UC Berkeley Faculty Association Comes Out Against MOOC Bill

An online petition opposing the measure that would require California Public Universities to grant online credit for courses offered by approved online course providers has drawn over 1,600 signatures already, The Daily Californian reports. The measure, called SB 520 and introduced in California State Senate, would require schools making up the Cal State, UC and [...]

An online petition opposing the measure that would require California Public Universities to grant online credit for courses offered by approved online course providers has drawn over 1,600 signatures already, The Daily Californian reports. The measure, called SB 520 and introduced in California State Senate, would require schools making up the Cal State, UC and Community College systems to accept for credit courses offered by MOOC providers like Udacity and Coursera.

The petition is being sponsored by the UC Berkeley Faculty Association – a group that has come out swinging against the bill almost as soon as it was announced. The petition says that the proposal is a wrongheaded way of addressing accessibility and affordability issues surrounding higher education in the state.

“This bill will lower academic standards (particularly in key skills such as writing, math, and basic analysis), augment the educational divide along socioeconomic lines, and diminish the ability for underrepresented minorities to excel in higher education,” the petition reads.

Steinberg could not be reached for comment on the petition.

The petition has been circulating since late last month and a copy was forwarded to Steinberg who had no comment at the time. But earlier that month he released a statement pointing out that more than 7,000 students in California Public University system were stuck on waiting lists for courses critical to their graduation scheduled.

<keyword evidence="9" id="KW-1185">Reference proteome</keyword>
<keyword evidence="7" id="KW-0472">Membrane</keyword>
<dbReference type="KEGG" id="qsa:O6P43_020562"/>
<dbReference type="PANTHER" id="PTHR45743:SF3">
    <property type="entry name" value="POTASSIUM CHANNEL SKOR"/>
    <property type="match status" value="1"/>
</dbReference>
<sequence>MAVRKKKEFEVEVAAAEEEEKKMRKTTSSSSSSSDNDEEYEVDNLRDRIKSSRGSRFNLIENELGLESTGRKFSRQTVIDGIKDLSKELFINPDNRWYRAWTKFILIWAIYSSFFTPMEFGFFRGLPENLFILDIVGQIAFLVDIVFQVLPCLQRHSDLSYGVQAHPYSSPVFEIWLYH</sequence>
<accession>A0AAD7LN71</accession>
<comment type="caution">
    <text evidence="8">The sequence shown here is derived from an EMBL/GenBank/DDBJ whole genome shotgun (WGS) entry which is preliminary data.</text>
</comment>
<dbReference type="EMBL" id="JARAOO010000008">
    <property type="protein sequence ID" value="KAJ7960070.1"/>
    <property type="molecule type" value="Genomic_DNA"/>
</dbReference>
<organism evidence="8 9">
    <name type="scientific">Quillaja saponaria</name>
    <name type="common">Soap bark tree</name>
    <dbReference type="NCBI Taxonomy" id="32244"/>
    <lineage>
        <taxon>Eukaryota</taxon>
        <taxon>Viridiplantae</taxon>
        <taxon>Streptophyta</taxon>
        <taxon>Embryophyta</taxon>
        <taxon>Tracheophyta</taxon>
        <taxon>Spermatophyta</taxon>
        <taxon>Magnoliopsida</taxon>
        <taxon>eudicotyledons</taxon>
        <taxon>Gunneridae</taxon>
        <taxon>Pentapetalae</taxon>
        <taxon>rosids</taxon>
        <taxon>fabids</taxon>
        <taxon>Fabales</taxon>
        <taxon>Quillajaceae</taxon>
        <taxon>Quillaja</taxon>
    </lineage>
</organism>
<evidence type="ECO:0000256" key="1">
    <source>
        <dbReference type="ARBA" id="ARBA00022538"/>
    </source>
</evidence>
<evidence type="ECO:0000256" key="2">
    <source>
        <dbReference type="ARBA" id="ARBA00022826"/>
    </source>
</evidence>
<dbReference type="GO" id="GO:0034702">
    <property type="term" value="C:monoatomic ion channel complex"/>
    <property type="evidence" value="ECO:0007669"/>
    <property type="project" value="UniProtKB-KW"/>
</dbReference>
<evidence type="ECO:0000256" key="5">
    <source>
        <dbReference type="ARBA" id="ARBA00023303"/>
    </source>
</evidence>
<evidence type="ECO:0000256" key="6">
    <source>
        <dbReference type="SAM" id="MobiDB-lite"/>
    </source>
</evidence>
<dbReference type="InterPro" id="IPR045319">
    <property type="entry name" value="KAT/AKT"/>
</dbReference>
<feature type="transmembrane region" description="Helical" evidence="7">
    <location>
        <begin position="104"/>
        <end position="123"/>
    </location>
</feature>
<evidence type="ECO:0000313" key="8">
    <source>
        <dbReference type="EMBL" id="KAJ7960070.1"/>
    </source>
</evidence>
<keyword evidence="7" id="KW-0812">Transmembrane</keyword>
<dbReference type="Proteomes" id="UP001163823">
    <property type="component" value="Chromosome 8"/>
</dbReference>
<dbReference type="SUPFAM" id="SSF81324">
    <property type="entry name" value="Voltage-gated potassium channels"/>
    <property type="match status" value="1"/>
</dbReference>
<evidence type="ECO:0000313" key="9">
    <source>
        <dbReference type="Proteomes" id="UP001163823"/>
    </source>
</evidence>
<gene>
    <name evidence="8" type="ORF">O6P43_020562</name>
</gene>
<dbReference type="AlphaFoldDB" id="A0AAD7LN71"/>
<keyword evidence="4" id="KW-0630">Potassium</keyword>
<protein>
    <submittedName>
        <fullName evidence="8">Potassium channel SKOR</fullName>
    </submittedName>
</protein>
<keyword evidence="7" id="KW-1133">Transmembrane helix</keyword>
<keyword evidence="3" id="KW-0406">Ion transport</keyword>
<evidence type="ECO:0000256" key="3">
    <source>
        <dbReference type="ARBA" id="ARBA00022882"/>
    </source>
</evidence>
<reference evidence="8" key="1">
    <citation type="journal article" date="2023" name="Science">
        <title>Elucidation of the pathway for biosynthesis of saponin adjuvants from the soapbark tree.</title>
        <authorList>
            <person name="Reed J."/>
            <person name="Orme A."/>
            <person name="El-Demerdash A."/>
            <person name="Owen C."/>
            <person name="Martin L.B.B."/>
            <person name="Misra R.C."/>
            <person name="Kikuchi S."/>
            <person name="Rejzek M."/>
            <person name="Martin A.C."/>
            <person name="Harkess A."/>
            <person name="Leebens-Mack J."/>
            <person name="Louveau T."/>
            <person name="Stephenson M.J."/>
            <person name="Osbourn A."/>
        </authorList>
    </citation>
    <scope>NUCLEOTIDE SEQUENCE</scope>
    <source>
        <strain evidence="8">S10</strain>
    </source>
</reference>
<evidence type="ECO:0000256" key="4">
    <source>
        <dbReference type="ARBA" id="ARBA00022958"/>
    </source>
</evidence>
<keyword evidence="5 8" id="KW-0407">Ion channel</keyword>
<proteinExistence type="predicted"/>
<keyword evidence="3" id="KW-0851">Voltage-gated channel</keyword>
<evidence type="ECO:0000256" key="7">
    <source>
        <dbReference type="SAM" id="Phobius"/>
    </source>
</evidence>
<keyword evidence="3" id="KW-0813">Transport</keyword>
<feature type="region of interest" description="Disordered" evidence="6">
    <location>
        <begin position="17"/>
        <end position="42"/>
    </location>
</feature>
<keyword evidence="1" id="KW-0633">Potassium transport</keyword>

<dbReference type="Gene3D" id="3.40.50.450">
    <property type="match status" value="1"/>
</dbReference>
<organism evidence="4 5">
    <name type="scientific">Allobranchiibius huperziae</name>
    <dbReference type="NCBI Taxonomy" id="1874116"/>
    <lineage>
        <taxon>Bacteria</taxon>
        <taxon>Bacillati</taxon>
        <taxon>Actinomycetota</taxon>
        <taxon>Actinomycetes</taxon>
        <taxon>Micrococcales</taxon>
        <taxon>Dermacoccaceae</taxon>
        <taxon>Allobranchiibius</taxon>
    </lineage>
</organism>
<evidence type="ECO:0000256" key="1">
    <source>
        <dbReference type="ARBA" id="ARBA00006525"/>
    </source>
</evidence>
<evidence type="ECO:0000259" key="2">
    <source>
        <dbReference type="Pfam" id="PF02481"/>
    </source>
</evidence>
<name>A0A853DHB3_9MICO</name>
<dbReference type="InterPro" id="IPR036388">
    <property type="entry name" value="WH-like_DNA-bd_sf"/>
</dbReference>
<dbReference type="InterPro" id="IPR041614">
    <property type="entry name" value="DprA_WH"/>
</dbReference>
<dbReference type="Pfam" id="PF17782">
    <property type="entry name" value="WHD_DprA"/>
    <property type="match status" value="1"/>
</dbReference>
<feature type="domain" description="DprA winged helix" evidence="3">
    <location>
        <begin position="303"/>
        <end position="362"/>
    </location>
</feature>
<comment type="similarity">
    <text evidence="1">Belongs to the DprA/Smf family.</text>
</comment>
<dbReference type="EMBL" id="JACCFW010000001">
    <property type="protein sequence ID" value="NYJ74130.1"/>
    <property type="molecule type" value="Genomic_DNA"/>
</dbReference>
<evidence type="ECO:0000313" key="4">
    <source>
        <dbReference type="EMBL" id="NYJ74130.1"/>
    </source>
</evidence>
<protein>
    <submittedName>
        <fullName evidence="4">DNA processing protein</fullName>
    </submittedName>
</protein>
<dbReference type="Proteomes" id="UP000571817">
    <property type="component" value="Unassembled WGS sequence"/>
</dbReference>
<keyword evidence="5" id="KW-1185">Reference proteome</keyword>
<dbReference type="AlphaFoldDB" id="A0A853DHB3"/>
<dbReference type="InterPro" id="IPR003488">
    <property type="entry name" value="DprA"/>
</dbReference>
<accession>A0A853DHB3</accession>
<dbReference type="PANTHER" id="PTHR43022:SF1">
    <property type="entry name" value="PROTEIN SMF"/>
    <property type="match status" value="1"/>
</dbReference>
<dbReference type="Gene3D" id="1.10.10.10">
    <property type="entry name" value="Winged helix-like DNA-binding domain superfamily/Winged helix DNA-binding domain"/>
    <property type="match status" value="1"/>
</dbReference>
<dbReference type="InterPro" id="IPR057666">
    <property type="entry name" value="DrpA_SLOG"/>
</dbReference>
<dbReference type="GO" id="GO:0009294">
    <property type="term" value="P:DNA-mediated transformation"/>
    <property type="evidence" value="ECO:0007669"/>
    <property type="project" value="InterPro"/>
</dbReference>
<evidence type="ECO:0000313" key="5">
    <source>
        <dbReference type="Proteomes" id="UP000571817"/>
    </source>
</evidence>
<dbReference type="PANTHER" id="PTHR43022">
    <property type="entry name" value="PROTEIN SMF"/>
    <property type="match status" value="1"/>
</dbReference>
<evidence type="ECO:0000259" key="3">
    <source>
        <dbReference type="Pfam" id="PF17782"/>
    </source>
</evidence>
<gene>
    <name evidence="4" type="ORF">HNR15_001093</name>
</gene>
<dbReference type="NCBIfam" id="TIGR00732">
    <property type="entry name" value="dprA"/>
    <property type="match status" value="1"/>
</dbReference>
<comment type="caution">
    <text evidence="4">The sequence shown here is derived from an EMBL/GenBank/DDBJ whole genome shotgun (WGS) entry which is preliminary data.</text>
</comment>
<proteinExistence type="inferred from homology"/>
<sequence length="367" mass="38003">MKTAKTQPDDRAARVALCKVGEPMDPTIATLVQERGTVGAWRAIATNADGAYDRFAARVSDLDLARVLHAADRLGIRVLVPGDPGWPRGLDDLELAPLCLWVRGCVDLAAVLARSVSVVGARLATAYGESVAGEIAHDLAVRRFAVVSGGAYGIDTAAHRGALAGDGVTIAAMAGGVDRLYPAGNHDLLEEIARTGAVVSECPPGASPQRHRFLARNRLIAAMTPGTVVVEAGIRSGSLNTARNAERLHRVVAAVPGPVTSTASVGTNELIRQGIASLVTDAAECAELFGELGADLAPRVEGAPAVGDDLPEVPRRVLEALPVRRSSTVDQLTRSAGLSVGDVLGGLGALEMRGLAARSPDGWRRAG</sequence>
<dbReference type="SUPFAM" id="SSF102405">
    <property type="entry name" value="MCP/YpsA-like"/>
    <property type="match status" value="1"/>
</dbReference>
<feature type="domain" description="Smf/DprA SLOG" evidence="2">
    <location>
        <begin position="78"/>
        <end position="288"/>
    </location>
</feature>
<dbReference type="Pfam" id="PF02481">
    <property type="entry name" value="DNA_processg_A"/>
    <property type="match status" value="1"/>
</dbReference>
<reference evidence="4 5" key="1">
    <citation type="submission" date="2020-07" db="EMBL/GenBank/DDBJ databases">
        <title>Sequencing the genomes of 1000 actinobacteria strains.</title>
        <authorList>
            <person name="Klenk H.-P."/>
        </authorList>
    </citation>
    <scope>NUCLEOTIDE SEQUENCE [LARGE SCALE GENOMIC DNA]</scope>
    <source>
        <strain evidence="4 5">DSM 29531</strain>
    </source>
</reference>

More than 80% of 112 community college courses had waiting lists as well.

But Philip Stark, a signatory of the petition and a UC Berkeley professor of statistics, disagrees.

“I have taught hybrid courses, large for-credit online courses, and a (massively open online course) with about 52,000 students,” Stark said in a comment on the petition. “It is quite difficult to approach the pedagogical quality of a good face-to-face course with an online course. If there are to be UC-quality online courses, they likely will come from UC and from its peer institutions, not from just any commercial provider.”

Other groups opposed to the bill are UC Academic Senate which published an open letter to its members last week expressing concerns over how the drafting process for the measure was handled. In the letter, it was pointed out that the bill was put together without any input from university faculty or administrators.

According to Steinberg, even if the measure has no chance of passage the discussion it has inspired in the higher education sphere is important enough. He pointed out that with tuition growth outpacing income growth, without some radical intervention it won’t be long before a college education is completely beyond the means of an average middle class American family.

Steinberg wants to find a way to fix the problem that over 7,000 students remain on waiting lists for community college slots in the state, while fewer than 16% graduate from the public university system in four years.

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